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AltLayer is an open and decentralised interlayer for rollups. The AltLayer protocol consists of a core network called the Beacon Layer that acts as an interlayer between rollups and their respective data availability or settlement layers. All rollups instantiated via AltLayer are enshrined to the Beacon Layer which, in turn, serves multiple roles in particular as a common sequencing, execution and verification network. Beacon Layer facilitates a hybrid of bisection-style fraud proofs and validity proofs via ZK for interoperability across rollups.
Built on top of this protocol, AltLayer offers a versatile, no-code Rollups-as-a-Service (RaaS) launchpad that allows not only developers but also those with little to no coding experience to spin up a customised rollup within 2 minutes with only a few simple clicks. The RaaS product is designed for a multi-chain and a multi-VM world and hence will have factory support for EVM as well as WASM. It also supports different rollup SDKs such as OP Stack, Arbitrum Orbit, Polygon zkEVM and Starkware, different shared sequencing services such as Espresso and Radius as well as different DA layers such as Celestia and EigenLayer among many other modular services at different layers of the rollup stack.
In addition to this, a key innovation that AltLayer brings to the rollup design space is the idea of ephemeral rollups. With ephemeral rollups, a dApp developer expecting an increase in demand for his application could: 1) quickly spin up a fast and scalable application-tailored rollup secured by a Layer 1, 2) use the rollup for as long as needed, and then 3) dispose of the rollup by doing an “end-of-life” settlement on the Layer 1. Ephemeral rollups are a highly resource-optimised rollup that gives developers the best of an application-specific rollup and a general purpose Layer 1. Under the RaaS umbrella, AltLayer offers both ephemeral as well as persistent rollups. AltLayer protocol can save considerable capital and years of development work for teams and encourage innovation and rapid experimentation while being fully open and permissionless.
We believe in a world of thousands of rollups, some designed for general-purpose usage such as Arbitrum One, Optimism Mainnet, ZKSync etc., while others designed for application-specific usecases, built using heterogenous and modular tech stacks. For instance, one rollup could be built using Arbitrum Orbit, while using Arbitrum One as the DA and the settlement layer, while another could be built using ZK Stack using Celestia as the DA layer and Ethereum as the settlement layer.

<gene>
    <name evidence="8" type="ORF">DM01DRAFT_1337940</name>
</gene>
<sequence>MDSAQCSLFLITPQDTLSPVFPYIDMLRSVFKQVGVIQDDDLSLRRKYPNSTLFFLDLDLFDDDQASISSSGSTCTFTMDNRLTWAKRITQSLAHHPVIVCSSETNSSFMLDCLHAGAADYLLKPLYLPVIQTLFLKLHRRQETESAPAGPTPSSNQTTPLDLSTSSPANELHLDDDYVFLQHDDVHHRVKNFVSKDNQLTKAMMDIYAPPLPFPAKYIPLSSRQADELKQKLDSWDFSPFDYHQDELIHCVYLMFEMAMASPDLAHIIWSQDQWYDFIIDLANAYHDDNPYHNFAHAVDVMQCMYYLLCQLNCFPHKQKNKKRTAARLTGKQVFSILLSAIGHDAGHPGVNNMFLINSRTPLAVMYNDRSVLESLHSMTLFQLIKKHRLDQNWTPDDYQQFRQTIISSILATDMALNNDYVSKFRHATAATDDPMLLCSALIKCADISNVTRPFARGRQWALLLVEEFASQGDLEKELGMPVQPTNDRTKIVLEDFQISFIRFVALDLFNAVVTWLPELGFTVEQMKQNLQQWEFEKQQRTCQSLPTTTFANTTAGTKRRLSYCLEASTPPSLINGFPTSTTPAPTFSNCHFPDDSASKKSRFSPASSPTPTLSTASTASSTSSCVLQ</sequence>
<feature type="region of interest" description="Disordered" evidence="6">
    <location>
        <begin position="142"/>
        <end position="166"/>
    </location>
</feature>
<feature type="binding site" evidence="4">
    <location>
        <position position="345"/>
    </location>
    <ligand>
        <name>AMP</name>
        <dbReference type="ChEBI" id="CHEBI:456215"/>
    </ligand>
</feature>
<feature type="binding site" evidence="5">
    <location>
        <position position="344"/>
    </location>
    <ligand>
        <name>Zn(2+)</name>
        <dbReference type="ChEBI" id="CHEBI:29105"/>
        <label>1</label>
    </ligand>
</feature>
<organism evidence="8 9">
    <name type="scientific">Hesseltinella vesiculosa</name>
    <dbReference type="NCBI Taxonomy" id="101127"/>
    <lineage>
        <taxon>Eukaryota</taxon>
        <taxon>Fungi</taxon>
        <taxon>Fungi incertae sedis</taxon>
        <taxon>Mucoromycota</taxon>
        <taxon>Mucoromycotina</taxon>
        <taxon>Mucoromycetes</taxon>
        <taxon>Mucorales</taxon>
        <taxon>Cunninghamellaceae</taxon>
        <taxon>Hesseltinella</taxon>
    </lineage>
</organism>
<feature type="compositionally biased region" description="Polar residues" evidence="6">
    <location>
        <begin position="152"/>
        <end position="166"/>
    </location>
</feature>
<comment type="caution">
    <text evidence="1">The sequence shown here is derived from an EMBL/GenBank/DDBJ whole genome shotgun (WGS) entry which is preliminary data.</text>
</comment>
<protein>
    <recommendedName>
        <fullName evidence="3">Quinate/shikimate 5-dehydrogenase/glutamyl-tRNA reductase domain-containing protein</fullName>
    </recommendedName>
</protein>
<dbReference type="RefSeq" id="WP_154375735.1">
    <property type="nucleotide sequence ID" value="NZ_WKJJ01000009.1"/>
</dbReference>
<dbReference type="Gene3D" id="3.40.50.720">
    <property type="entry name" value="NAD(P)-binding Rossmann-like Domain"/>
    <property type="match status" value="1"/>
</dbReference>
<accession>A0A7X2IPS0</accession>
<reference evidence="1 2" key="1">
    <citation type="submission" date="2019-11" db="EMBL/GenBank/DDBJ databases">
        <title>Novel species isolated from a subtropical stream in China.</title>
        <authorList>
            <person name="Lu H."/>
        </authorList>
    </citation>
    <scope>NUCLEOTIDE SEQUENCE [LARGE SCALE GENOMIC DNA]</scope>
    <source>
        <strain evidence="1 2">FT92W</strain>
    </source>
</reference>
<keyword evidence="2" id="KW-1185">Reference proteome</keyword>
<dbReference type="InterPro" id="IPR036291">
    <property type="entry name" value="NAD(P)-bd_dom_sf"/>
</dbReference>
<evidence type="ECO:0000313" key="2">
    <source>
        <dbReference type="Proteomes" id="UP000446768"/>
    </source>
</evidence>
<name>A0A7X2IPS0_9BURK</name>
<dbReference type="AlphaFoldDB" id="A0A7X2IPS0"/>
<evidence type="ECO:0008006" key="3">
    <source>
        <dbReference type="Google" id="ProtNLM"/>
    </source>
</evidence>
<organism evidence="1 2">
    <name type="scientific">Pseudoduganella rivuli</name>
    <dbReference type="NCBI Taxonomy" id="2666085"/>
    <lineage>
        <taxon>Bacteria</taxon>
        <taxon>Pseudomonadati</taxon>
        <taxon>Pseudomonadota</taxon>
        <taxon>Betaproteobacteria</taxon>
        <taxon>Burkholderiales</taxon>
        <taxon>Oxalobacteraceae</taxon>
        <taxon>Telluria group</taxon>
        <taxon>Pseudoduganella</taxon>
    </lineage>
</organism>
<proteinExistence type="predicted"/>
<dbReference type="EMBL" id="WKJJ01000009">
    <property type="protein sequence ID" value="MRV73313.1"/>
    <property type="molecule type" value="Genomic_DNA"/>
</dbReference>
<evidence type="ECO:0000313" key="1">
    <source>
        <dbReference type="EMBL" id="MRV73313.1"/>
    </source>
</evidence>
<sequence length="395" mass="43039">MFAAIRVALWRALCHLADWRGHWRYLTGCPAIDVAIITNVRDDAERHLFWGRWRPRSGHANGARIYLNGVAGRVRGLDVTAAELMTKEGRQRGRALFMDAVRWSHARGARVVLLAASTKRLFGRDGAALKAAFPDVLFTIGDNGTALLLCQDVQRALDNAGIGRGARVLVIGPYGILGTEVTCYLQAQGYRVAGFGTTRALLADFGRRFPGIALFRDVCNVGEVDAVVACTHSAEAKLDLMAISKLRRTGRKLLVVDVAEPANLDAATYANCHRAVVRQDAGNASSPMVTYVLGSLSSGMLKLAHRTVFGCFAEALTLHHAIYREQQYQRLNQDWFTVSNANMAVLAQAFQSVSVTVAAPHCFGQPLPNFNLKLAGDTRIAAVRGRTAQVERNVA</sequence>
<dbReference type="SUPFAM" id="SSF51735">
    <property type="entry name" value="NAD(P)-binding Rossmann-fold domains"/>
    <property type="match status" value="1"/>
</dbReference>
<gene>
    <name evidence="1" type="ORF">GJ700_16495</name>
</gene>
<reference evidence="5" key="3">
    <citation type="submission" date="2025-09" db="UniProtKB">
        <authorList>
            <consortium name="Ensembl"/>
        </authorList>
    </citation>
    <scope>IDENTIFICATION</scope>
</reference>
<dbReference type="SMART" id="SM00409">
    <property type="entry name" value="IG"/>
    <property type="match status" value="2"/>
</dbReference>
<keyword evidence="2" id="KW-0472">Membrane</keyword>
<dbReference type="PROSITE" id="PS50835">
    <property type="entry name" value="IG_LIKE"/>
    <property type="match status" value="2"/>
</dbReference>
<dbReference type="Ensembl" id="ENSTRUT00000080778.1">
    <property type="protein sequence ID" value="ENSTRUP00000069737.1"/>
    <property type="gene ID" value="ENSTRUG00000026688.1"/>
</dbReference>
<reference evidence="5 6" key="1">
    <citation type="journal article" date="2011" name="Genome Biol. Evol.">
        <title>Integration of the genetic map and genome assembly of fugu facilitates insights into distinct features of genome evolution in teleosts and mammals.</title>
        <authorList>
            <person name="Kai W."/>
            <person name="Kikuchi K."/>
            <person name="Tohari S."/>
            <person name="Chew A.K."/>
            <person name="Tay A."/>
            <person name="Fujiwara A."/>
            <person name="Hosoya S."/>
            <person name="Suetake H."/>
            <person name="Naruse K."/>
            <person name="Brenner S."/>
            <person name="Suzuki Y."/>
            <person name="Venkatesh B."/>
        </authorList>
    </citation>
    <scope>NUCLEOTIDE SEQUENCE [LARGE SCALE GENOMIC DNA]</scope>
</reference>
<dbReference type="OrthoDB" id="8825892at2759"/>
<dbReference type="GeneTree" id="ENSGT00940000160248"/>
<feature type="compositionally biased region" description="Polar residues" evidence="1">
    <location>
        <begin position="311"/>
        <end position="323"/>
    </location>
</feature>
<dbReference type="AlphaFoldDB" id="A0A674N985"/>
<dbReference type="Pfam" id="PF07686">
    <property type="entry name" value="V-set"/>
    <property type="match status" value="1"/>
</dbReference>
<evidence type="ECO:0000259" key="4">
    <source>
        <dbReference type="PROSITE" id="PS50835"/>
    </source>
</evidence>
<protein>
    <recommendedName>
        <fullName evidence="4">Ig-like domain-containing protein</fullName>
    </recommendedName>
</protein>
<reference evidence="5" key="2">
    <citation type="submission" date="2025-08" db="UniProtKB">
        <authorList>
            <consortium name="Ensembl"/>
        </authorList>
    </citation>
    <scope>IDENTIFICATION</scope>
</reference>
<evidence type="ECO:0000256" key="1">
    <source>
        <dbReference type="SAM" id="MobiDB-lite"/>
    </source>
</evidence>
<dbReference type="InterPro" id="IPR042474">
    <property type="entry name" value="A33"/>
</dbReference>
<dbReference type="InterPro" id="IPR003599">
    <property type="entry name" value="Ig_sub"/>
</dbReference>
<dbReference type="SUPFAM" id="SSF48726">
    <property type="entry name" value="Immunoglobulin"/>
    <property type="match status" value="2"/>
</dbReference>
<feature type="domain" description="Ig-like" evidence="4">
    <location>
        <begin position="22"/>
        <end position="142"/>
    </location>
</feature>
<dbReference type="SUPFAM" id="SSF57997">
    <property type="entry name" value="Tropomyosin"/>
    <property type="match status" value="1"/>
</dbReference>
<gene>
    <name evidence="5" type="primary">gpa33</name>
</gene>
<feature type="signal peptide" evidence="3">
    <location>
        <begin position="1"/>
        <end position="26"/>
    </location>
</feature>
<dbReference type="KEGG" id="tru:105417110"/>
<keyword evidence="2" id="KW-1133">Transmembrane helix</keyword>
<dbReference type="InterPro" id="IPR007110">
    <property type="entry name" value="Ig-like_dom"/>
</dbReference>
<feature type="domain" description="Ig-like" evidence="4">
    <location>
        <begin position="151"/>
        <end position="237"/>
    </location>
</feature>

In this world of heterogeneity, there is a need to have a universal and credibly network that these rollups can tap into for different essential needs that include but are not limited to:
- 1.Flexible and Decentralized Sequencing
- 2.Decentralized Verification for Instant Withdrawals
- 3.Forkless upgrades for Seamless Upgradeability
- 4.Cross-Rollup Interoperability
Without a common and credibly neutral network to facilitate these services, these rollups will most likely end up creating their own siloed and rent seeking ecosystems with very little flexibility and control over the end user experience.
A Concrete Example: Consider a gaming studio that is planning to have their own rollup to provide a seamless gaming experience for gamers. This game studio initially may want to focus on building the game and therefore would not want to run and manange any of the rollup infrastructure such as sequencers, RPC endpoints, explorers etc. And therefore, in their initial days, they may want to use an external rollups-as-a-service (RaaS) vendor to operate their rollup. However, maybe a few months down the line, they might have raised enough funds to build a dedicated infra team internally and would like to have control over their sequencers and may not want to pay an external provider for the service. And maybe a few months later they might have secured partnerships with big gaming companies like Ubisoft and Bandai and in order to tap into their partner's ecosystem, they would like to invite them to become sequencers for their rollup. And maybe a year later when the game becomes popular, they would like the sequencer network to be open to anyone and not just to their close partners.
Existing RaaS services or shared sequencing services cannot offer this level of flexibility to the game developer. And this is one of the many examples where AltLayer can provide value by allowing an application developer to change their underlying infrastructure as they grow.